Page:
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Develop a business plan, already

June 12, 2009

Our plans miscarry because they have no aim.  When a man does not know what harbor he is making for, no wind is the right wind. ~ Seneca

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Every morning when I crawl out of bed with drool tracks smeared across my cheeks and my hair looking something akin to a sparrow’s nest, there’s only one thing I can imagine being worse than the annoying honk of my alarm clock at 5am. That’s trying to summon the motivation to go into the basement and pop in my kickboxing workout video. On comes some 4-foot-nothing blonde ball of energy, bouncing across my TV screen like those kangaroos on the Discovery Channel. She tells me we’re going to have “a great time sweating”.  I stare at her from the other side of the room, wearing Betty Boop pajamas and a scowl, thinking…I wonder how many Snickers bars it would take for me to get like that.

Still, there’s one thing she says to me every morning that resonates. She tells me you have to write down your goals if you ever hope to achieve them. She tells me I need a plan. And she’s right. When it comes to being a freelance writer, developing a business plan is essential. As someone who prefers the spontaneous side of things, I know many of you are probably thinking you’d rather be forced to listen to the “Ice Ice Baby” song for 5 hours straight (or, er, maybe that’s just me). But writing down your goals doesn’t have to be a daunting or torturous task.

It’s easy, really. I advise you to make a 1-year roadmap detailing your freelance goals (especially important if you’re a newbie, such as myself). Make a list of major goals you have, such as landing your dream client, putting more bacon on the table, or maybe even breaking into a new niche. Give each of these a start date and deadline so you have the end in sight. Next, figure out the sub-steps or mini-goals you’ll have to take to achieve your bigger goals. Write these as bullet points underneath your main goals. Whatever you do, make sure your goals are realistic. In other words, if it’s your first year of freelancing, no duh you aren’t going to win the Nobel Peace Prize for your first published work. Don’t make yourself feel like you’ve already failed by picking impossible goals to attain within the timeframe you’re considering.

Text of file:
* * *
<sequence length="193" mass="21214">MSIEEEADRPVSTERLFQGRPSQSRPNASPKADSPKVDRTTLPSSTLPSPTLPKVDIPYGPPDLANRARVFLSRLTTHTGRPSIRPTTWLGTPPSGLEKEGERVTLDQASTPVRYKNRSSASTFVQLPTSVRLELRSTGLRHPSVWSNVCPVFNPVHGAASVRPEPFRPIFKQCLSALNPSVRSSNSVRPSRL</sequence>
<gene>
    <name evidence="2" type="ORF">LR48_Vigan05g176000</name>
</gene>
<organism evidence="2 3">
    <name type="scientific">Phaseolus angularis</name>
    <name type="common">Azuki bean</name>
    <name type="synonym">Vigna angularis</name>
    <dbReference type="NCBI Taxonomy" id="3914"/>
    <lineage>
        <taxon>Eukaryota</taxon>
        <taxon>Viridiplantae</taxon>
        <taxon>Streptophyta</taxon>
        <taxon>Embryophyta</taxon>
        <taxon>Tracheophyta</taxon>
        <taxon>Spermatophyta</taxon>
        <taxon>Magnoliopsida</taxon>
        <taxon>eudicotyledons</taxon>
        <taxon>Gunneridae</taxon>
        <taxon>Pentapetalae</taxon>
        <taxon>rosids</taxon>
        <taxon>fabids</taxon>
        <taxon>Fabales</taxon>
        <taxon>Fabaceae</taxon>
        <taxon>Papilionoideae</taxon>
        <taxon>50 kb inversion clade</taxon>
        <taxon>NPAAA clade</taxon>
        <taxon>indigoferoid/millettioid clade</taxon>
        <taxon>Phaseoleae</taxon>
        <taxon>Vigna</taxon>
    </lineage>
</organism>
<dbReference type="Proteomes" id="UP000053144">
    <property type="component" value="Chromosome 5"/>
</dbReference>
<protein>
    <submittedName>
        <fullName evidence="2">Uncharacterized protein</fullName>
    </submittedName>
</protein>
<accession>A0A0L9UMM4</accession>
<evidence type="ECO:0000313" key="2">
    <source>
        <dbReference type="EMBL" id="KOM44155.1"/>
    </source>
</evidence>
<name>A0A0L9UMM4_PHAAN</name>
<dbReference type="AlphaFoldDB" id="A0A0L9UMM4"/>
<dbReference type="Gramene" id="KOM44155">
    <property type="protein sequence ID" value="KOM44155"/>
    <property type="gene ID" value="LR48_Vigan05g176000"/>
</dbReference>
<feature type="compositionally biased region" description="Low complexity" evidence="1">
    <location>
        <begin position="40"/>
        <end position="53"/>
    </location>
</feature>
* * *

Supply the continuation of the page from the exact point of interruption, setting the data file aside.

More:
You can write your business plan on paper and tack it to your wall or frame it over your office desk. You can record it on your blog. Whatever works for you. Personally, I prefer to keep mine in visible sight somewhere I’ll see it everyday, so I’m constantly reminded of what direction I’m headed in and how I plan to get there. I even like to give them creative names. My business plan for this year is entitled: How NOT to become Johnny from The Shining anytime soon.

Business plans are so valuable to freelancers because:

  1. They keep you motivated and on track.
  2. They give you a way to assess your current progress and evaluate whether or not you’ve put in the necessary effort at the end of the year so you’re always moving ahead and advancing in your career.
  3. They remind you of the reasons you blew off that 9-5 gig after all, just to sit in front of your computer for hours on end in cartoon pajamas and bird-nest hair, scooping mac&cheese into your open piehole.
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One comment

  1. […] Read the rest of this great post here […]



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